In Coumadin banter, lessons for marketers of new blood thinners

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A love-hate relationship for Coumadin (warfarin) is playing out online, say authors of a new report that may offer lessons for marketers of new blood-thinning products.

Among blog posts and user forums appearing from May 1999 to September 2010, the authors found 1,223 mentions of either the brand name Coumadin or generic name warfarin, making it the most talked about anticoagulant by patients and physicians. That's not surprising considering that the 60-year-old drug is the most commonly used oral blood thinner in the US.

While warfarin may be the standard of care, determining whether to put patients on it is anything but.

“You would think, theoretically, that after [60] years, people would understand anticoagulation therapy,” said Michele Bennett, COO of Wool Labs, which issued the report, a follow-up to its analysis showing how social media gave an early warning on Avandia safety issues. “There's still a lot of disagreement between patients and physicians about how to treat and when, and whether to keep patients on it for life.”

A 2009 conversation on Medscape involving a 45-year-old male, who comes to the ER suspecting a deep vein thrombosis or pulmonary embolism, goes on for 45 posts, featuring differing views from hematologists, PCPs and an emergency room physician on what tests to order to determine whether to anticoagulate.

“This just shows me that there is dramatic confusion and disagreement about this issue,” wrote one poster, a family doctor trying to decide whether to allow his daughter to go on long-term warfarin therapy.

Management issues don't help. The drug requires frequent blood tests and dosage adjustments to prevent excessive bleeding, and this can become cumbersome for doctor and patient alike. These issues have prompted many patients to question the wisdom of lifelong treatment, and sentiment is low.

The angst surrounding warfarin is the main reason pharmaceutical companies have been working to come up with a replacement that doesn't require coagulation testing. Now there is one: New blood thinner Pradaxa (dabigatran) was approved this month and is being launched in coming weeks by Boehringer Ingelheim. A second product being developed to replace warfarin is Xarelto (rivaroxaban); Johnson & Johnson and Bayer filed an NDA in 2008, and the FDA has yet to allow it on the market.

Neither new drug requires blood monitoring. So, will it be smooth sailing for these new entrants? Not likely, as each has had side effects. In a Pradaxa phase III study, a very small but statistically significant increase in the risk of heart attack was seen. For Xarelto, potential liver issues surfaced during late-stage testing.

Because physicians may have to worry about these other safety issues, the lack of blood monitoring is no guarantee of acceptance among HCPs. "We're not seeing evidence in social media that there will be really fast uptake," said Bennett. "I see comments from physicians saying, 'I'll wait and see.'" The potential side effects may defuse the testing issue. “The nice thing about Coumadin is there is no need to monitor other parts of the body when you take it.”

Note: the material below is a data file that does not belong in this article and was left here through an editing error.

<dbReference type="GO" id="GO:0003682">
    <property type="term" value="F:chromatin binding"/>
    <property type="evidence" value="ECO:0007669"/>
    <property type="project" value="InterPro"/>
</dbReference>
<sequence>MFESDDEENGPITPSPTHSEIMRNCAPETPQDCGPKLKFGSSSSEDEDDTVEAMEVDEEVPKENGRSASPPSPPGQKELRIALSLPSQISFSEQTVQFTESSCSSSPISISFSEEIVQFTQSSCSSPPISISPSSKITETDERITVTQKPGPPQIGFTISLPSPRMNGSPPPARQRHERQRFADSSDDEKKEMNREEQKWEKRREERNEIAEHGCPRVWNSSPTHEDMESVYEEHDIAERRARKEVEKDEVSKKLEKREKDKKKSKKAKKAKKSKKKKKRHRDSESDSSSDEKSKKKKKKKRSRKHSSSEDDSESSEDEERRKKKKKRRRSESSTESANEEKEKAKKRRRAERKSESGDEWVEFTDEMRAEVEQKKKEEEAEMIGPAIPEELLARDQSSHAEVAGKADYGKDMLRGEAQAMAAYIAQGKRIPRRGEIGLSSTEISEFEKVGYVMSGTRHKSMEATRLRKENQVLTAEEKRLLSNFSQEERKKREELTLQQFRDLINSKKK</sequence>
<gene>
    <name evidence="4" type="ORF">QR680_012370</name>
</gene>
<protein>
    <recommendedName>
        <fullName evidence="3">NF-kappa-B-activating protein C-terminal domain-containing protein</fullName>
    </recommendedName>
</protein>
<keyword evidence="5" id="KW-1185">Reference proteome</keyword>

On the patient side, some do talk about the active coagulation testing, called INR monitoring, but many also make no mention of it at all. Many have no issues with warfarin except when faced with the prospect of lifelong treatment. They have largely ignored warfarin's adverse interactions to other drugs, including antiplatelet drug Plavix (clopidogrel) from Bristol-Myers Squibb/Sanofi-Aventis.

A bigger concern on the patient side is warfarin's food interactions, and this may be where the rubber meets the road for Pradaxa and Xarelto. Patients are advised to keep vitamin K intake consistent week to week by watching their intake of foods high in the vitamin, such as green, leafy vegetables. “Patients don't talk about getting tested as much as they should, and food interactions are well-discussed and well-known to patients," Bennett noted. Manufacturers of the new products say treatment with Pradaxa has no recommended dietary restrictions, while Xarelto has "limited potential" for food and drug interactions.

The newcomers will no doubt face skeptical managed care organizations reluctant to put a more expensive drug on formulary alongside relatively cheap warfarin therapy. "[Manufacturers] definitely need to talk about how to differentiate themselves from Coumadin in a way that says the cost and effort to figure it out is worth it," Bennett advised.

Right now, she said, neither Pradaxa nor Xarelto have inspired a groundswell of anticipation online. Their heart and liver issues are not well known. That means marketers have a chance to educate on ways patients can manage the risks as they build product awareness.

While some may say the devil they know is better than the one they don't, time will tell whether patients and doctors may be willing to trade warfarin's well-known issues for the relatively less understood risks of a new anticoagulant.

And, Bennett cautions, those small safety signals are not to be ignored. As with Avandia, where an increase in heart attacks among a small population eventually led to the product nearly getting pulled from the US market: "The eyes and ears of the few become the voice of the many."

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